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Sumus Education

At Sumus we believe that every child is entitled to a quality education that enables them to take advantage of everything life has to offer. Children need to be equipped with the skills and qualities to make the most of education. Here at Sumus we seek to develop children both academically and socially.

Sumus is working in partnership with Nurture UK to deliver an education based on the Six Principles of Nurture.


The Six Principles of Nurture are:

  1. Children’s learning is understood developmentally
  2. The classroom offers a safe base
  3. The importance of nurture for the development of wellbeing
  4. Language is a vital means of communication
  5. All behaviour is communication
  6. The importance of transition in children’s lives


What is nurture?

The concept of nurture highlights the importance of social environments – who you’re with, and not who you’re born to – and its significant influence on social emotional skills, wellbeing and behaviour. Children and young people, who have a good start in life are shown to have significant advantages over those who have experienced missing or distorted early attachments. They tend to do better at school, attend regularly, form more meaningful friendships and are significantly less likely to offend or experience physical or mental health problems.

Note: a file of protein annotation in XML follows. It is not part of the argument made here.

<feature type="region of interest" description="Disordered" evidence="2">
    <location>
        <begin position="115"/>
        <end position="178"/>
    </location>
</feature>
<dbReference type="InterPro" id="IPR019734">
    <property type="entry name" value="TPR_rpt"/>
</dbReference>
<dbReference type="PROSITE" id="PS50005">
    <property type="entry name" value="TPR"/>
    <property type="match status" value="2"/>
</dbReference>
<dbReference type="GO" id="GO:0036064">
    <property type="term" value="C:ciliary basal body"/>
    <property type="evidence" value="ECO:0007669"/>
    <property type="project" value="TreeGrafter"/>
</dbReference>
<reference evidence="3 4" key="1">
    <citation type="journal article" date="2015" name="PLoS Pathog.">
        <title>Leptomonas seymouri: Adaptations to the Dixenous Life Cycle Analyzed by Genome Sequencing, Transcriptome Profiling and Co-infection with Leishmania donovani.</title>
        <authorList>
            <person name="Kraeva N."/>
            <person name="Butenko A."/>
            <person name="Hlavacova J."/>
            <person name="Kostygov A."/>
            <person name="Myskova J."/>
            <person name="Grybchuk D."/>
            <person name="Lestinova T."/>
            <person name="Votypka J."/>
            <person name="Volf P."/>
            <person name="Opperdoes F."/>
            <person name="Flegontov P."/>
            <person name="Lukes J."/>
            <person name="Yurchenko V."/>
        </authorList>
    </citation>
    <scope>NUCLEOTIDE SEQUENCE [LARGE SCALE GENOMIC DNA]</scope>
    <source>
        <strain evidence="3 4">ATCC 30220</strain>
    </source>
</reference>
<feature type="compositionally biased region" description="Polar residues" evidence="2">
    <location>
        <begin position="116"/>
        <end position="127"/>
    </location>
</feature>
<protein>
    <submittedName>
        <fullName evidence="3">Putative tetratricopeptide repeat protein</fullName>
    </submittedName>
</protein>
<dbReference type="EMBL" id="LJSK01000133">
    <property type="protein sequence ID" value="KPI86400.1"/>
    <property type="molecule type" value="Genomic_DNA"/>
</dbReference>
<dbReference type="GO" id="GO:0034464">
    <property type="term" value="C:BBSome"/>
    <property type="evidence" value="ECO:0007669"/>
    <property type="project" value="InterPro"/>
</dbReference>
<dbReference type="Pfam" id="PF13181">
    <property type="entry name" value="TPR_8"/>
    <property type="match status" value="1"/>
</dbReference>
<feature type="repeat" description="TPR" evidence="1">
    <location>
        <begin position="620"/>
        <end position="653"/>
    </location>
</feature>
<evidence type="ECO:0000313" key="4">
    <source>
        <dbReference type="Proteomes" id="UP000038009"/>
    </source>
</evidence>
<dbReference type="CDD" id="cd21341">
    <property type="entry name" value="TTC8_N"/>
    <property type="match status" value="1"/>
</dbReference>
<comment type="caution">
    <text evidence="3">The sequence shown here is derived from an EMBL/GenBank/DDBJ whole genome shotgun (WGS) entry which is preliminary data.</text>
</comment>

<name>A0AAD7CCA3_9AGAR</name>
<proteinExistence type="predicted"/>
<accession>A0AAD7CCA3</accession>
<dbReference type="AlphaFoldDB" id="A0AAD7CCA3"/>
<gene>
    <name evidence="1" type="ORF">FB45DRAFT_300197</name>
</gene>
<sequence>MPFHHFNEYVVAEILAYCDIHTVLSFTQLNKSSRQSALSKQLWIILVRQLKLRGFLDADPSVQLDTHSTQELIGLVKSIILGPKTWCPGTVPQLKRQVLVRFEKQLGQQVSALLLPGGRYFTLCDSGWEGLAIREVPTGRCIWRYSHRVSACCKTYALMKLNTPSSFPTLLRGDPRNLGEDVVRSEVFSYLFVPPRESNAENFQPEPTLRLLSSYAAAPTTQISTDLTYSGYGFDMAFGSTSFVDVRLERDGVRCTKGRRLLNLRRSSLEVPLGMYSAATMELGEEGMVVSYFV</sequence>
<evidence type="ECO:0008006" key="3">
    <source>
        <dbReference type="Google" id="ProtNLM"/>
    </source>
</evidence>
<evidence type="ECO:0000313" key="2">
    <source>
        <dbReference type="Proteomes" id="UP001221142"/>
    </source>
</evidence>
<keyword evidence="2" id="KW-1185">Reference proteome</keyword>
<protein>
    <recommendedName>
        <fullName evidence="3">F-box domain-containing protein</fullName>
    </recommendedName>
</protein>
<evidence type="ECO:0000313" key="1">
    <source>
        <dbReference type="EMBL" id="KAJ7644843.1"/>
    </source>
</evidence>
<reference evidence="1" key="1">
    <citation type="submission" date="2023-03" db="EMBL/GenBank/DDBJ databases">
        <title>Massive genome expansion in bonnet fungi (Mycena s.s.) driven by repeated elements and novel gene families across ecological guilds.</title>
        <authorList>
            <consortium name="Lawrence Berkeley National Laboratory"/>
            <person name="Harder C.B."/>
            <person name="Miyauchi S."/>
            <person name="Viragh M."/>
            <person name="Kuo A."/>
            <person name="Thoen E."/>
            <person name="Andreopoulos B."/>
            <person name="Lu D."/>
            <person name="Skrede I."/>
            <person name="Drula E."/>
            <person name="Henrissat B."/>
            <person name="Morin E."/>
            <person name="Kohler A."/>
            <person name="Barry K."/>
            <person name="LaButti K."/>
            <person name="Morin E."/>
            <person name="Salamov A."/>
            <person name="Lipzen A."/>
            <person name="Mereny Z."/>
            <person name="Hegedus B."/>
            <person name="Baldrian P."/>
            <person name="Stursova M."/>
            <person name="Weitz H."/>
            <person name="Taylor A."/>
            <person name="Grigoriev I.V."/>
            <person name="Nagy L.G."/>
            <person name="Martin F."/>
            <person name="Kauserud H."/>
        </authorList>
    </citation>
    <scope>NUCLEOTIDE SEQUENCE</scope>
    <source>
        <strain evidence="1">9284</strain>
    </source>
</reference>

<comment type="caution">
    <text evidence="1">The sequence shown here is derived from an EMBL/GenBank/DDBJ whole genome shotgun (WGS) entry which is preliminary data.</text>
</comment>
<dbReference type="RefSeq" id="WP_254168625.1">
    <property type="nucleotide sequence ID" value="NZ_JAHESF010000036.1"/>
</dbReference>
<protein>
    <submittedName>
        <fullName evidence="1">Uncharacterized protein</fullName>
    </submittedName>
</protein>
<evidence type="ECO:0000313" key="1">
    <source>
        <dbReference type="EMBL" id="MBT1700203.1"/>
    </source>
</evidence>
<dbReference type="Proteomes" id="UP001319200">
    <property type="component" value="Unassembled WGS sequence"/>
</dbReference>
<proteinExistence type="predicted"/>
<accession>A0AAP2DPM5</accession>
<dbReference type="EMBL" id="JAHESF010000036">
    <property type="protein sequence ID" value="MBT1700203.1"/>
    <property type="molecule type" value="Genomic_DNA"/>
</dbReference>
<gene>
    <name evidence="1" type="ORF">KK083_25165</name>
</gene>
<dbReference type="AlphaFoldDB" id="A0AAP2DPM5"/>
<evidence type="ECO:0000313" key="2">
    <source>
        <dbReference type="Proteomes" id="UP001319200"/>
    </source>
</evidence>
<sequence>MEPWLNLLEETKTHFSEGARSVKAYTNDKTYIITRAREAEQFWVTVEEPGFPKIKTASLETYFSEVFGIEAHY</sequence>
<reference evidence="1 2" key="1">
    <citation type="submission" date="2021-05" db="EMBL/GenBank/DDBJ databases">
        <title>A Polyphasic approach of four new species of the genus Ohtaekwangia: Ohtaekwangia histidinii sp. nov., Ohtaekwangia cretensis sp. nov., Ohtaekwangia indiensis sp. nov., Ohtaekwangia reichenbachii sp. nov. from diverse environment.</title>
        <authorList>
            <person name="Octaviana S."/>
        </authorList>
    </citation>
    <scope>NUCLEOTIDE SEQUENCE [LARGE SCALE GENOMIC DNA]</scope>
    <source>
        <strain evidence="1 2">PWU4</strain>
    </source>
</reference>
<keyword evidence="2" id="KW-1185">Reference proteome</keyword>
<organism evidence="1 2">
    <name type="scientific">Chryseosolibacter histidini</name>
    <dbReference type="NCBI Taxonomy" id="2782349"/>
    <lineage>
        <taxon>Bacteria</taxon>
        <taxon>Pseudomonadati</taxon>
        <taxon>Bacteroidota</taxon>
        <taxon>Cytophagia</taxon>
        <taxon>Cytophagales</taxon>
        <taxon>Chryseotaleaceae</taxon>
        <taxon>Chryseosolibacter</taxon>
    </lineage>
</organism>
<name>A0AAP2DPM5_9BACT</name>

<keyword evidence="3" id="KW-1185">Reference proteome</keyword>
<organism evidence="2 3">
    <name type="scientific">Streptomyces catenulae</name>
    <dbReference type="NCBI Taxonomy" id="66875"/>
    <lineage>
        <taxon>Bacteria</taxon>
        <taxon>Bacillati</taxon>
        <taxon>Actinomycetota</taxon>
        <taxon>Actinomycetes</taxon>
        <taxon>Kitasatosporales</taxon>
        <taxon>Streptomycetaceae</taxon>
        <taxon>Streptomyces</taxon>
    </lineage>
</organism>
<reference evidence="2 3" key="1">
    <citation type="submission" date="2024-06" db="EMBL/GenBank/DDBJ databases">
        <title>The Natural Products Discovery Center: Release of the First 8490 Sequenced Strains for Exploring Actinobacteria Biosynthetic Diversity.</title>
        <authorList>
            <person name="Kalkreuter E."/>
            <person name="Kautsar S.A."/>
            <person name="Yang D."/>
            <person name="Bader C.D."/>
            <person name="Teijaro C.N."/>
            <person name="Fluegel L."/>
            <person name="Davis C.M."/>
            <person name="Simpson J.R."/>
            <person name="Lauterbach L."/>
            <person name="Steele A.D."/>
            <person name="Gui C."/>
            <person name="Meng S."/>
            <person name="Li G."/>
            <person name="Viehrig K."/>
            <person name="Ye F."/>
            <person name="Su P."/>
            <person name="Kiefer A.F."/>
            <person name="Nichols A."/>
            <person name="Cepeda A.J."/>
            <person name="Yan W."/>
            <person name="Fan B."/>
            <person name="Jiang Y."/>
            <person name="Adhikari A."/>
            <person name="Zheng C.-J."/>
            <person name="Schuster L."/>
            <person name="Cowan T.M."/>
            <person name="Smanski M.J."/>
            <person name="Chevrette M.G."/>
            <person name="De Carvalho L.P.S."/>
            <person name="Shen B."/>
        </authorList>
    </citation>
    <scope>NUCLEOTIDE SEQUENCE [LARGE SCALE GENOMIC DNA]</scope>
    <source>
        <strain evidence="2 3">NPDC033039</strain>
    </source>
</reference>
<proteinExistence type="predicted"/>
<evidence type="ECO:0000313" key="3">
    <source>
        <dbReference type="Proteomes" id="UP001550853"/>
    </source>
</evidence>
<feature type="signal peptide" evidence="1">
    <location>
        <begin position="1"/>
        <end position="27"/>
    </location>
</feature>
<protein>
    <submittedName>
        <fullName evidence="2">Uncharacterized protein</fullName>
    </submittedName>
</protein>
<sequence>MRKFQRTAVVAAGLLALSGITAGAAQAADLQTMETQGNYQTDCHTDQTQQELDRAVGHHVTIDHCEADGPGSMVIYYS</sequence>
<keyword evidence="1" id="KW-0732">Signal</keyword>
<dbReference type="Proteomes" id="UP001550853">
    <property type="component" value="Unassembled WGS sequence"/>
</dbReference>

The nurturing approach offers a range of opportunities for children and young people to engage with missing early nurturing experiences, giving them the social and emotional skills to do well at school and with peers, develop their resilience and their capacity to deal more confidently with the trials and tribulations of life, for life.

Qualitative evidence illustrates that secondary nurture groups have a positive impact on vulnerable students similar to the impact seen in a primary setting – providing a safe base, helping them cope with the demands of a secondary school, with sudden trauma and with transition from primary to secondary, feeling more confident. Colley (2009)

In a recent study it was found children from nurture groups felt more confident, were trying harder in lessons and had more positive feelings about school compared to a comparison group of peers with similar needs but who didn’t receive the  provision. For example, they were more enthusiastic about lessons, more compliant with rules (e.g. following instructions, settling to work, listening to the teacher) and better able to complete homework and class work. Perkins (2017)

All departments adhere to the Nurture UK approach.